Campers and backpackers need to learn to improvise on the fly. Without access to fresh running water, we start to rely on natural water sources for all our handwashing and dishwashing needs.
Whether or not that’s actually a good idea is up for debate, but what else can you do with your dishes? You can’t just leave dirty dishes sitting around camp after a big meal. Is it safe to wash dishes with water fresh out of the lake/stream?
Is washing dishes in lake and river water safe?
You should really be careful when cleaning dishes and washing hands with natural water sources. Would you drink water straight out of a lake/river? I highly doubt it.
Lakes and rivers are surprisingly dirty carrying all kinds of bacteria and parasites. You have to think about all that animal feces, dead carcasses and general nastiness upstream.
So is it safe to wash dishes with lake or river water? Personally, I wouldn’t risk washing dishes that I plan on eating off of with non-potable water. You can wash off the excess food/waste for short term cleanliness, but make sure you rewash with boiled or filtered water before eating off those dishes.
It’s Usually Safe to Use Lake or River Water(Once Purified)
Whether or not it’s actually safe to use the lake/river water really depends on where you’re at. It all depends on what’s contaminating the water source upstream.
Would I feel comfortable drinking city runoff or water next to a manufacturing facility? No definitely not. Take personal safety measures into your own hands and bring along your own safe potable water. Camping out in the country you should be fine.
Generally speaking, if it’s safe to swim in the water it’s going to be safe to ingest after it’s purified. Keep an eye out for hazardous water notices and you might want to call the local wildlife agency for more info.
Safely Washing Dishes With Lake and River Water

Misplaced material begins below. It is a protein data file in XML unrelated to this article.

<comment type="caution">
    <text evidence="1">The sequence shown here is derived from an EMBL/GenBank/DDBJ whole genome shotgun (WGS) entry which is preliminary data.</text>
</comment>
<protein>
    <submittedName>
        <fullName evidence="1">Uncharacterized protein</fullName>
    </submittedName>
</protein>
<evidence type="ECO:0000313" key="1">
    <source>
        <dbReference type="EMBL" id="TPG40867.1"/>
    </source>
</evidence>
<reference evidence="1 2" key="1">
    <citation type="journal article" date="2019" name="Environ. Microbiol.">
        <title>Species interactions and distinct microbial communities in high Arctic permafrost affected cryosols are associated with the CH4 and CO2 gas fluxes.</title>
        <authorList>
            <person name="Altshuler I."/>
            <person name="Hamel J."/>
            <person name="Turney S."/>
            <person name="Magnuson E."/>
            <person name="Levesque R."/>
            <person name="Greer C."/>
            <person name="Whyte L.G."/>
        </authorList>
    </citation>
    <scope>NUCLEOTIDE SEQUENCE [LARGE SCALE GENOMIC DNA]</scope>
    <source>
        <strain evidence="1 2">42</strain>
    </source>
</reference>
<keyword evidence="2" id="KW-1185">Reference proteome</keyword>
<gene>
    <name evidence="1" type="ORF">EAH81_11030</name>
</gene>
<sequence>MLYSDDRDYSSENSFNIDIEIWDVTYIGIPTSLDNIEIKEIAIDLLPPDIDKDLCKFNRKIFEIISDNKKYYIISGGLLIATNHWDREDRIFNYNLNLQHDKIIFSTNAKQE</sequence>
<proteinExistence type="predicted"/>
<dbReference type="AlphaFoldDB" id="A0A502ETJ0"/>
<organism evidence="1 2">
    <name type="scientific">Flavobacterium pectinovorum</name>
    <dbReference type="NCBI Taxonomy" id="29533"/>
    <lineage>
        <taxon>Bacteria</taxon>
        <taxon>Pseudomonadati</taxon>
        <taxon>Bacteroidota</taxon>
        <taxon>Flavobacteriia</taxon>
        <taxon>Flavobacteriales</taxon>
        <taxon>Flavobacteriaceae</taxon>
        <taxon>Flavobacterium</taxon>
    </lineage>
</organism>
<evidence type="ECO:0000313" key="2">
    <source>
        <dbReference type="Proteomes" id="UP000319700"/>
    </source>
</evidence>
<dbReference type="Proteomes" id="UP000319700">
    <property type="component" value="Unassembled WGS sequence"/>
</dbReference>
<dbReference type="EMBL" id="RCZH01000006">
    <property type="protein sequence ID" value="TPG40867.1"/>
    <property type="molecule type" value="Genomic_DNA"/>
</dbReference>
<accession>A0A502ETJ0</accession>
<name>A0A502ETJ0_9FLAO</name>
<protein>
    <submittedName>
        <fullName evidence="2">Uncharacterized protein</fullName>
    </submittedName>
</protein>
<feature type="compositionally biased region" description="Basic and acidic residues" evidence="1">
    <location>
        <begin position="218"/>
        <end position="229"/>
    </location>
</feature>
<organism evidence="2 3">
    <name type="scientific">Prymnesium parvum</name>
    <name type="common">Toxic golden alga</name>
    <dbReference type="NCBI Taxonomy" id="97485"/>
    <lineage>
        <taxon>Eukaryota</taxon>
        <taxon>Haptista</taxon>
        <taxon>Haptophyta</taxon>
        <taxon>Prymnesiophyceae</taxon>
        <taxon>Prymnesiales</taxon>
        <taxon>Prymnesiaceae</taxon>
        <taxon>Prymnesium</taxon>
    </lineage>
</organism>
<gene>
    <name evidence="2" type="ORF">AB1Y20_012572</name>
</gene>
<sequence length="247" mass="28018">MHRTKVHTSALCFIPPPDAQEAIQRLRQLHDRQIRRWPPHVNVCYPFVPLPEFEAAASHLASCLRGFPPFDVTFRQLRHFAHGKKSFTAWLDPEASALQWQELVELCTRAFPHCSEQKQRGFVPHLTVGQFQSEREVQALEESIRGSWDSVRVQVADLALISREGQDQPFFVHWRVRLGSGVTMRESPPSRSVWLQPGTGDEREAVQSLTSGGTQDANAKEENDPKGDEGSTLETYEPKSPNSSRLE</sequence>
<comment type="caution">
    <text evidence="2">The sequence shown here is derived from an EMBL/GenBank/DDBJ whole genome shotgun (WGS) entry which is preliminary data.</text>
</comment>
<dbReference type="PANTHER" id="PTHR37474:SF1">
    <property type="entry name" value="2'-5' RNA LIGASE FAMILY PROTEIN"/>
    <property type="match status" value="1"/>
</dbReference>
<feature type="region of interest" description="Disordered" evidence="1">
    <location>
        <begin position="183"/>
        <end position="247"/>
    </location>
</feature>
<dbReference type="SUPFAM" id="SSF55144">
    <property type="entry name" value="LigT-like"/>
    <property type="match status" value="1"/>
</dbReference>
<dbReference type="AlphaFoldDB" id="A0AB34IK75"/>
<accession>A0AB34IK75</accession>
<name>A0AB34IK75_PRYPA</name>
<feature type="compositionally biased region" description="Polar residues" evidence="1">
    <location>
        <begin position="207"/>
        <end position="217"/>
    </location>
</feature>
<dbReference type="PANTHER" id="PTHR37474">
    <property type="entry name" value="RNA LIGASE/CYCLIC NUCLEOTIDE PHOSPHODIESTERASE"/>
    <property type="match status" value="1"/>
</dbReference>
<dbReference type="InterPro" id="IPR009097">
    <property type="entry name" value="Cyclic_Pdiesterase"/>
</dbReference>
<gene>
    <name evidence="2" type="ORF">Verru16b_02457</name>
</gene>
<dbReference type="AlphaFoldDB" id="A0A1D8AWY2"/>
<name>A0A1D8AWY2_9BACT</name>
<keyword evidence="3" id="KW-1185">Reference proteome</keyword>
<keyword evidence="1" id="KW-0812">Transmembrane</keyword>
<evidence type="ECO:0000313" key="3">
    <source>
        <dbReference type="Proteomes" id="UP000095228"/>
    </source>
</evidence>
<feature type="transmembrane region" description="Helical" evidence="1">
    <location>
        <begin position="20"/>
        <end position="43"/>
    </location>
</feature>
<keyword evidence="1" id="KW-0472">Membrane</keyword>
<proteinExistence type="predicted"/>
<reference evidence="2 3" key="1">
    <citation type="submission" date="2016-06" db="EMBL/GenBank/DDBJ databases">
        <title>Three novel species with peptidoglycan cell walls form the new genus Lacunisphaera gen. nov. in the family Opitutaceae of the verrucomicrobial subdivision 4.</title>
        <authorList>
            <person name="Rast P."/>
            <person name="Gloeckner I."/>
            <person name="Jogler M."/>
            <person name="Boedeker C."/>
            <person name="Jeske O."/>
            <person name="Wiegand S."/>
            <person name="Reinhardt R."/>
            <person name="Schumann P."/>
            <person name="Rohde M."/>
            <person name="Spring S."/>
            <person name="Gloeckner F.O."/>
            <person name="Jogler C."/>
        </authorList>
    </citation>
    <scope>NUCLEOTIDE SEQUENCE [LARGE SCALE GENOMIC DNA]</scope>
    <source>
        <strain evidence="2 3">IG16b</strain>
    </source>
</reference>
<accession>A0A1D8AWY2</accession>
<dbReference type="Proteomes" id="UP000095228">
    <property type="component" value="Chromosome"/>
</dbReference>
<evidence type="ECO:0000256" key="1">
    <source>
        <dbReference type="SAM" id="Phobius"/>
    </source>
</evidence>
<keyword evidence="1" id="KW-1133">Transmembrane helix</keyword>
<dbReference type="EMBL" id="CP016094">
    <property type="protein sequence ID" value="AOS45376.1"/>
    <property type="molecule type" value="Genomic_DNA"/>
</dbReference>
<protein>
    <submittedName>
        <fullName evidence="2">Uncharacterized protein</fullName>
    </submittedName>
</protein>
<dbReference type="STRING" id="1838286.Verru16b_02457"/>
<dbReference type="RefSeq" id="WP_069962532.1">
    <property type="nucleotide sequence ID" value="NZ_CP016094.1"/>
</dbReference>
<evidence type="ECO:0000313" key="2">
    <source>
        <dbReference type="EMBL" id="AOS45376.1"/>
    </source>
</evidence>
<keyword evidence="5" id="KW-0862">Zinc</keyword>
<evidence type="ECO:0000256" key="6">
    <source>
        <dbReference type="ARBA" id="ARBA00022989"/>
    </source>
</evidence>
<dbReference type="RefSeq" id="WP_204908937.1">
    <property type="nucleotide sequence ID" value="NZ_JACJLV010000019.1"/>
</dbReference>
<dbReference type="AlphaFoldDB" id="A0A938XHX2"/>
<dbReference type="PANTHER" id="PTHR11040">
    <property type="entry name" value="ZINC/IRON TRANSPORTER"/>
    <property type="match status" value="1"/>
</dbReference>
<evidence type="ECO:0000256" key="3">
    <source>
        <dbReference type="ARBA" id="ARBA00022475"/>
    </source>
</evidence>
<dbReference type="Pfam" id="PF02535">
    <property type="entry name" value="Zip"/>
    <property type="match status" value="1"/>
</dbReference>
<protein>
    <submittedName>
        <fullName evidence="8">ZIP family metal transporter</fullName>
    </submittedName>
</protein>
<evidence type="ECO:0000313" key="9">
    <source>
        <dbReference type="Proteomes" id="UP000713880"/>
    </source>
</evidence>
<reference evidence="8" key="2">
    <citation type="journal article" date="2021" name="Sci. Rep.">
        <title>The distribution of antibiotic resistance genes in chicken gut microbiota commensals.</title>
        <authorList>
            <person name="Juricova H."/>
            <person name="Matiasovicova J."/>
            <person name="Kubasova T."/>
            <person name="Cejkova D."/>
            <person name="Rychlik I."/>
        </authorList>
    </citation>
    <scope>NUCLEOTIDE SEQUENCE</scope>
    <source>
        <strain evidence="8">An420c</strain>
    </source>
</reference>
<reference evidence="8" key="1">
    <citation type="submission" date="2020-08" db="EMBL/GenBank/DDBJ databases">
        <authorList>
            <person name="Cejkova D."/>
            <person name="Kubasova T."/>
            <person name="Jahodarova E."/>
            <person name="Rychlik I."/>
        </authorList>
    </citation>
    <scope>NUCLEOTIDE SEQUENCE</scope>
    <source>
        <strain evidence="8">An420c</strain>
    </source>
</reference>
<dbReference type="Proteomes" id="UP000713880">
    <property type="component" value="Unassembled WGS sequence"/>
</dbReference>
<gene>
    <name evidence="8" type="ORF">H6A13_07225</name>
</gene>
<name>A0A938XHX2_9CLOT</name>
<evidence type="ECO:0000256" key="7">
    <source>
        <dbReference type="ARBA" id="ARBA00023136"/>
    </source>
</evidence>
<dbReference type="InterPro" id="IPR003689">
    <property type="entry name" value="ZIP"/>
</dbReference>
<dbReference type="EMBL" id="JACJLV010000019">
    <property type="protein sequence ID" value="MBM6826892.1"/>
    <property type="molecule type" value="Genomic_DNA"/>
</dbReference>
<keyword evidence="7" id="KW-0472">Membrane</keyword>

In most cases, you’ll be fine rinsing off with non-potable water, but it’s not worth the risk of food contamination. Just take a minute to run your water through a gravity filter(my favorite method) or simply boil a pot of water on your camp stove when you’re finished cooking.
- Setup a small dishwashing station at least 200ft away from any water source. You don’t want to get dish soap into the water supply. Personally, I use Campsuds (On Amazon) biodegradable dish soap since it’s good for the environment, but a small dab of regular dish soap won’t turn you into an environmental terrorist.
- To save a bit of time start off by rinsing your dishes with non-filtered lake/river water. Get off all the excess food scraps and set them aside for further washing. Just set them off to the side so they don’t get used until they’ve been further cleaned.
- Run the lake or river water through some type of filter that gets rid of at least 99.999% of bacteria and protozoa. I personally prefer a gravity setup (like this), because you can get a lot of water fast. You can also use a Steripen UV Filter(On Amazon), boil water or just use cheap water purification tablets.
- Thoroughly wash the dishes using the purified water and a little bit of dish soap. Make sure you’re both away from any nearby water source and camp. You don’t want food scraps laying around camp drawing in animals.
Don’t Contaminate Nearby Water Sources
Setup your dishwashing station at least 200ft away from any nearby natural water source. This is going to protect the environment and keep contaminants and chemical runoff from flowing into the open waterways. You don’t want to infect the local wildlife population with food scraps, oils, grease and cleaners.
It’s also a good idea to setup your cleaning station away from camp. You don’t want to lure critters into camp. Nobody likes waking up to a horde of raccoons (or worse) scratching at their tent walls.
They sell fancy dish cleaning stations(On Amazon), but all you really need is a bucket to transport water and a flat surface. Just remember that a 5-gallon bucket filled with water weighs about 40lbs so you might want to take multiple trips.
Once you’ve found a spot to clean your dishes go to town following the cleaning method above.
What If I Don’t Purify My Water?
Honestly, if you don’t purify your water before cleaning off your dishes you will probably be fine. As long as you aren’t purposely ingesting unfiltered water the risk of illness is somewhat low.
As easy as it is to run water through a gravity filter, toss in a few purification tablets or turn on your UV filter it’s stupid not to just purify the water. Who wants to get a bout of diarrhea, nausea, and stomach pain without easy access to a toilet.
There’s a Small Risk of Water Contamination
Just remember that there’s always a little bit of risk when using natural water sources to wash dishes and sanitize gear. As long as you purify the water and wash everything you should be fine. It’s all about taking responsibility for your own safety and making sure you have safe clean water.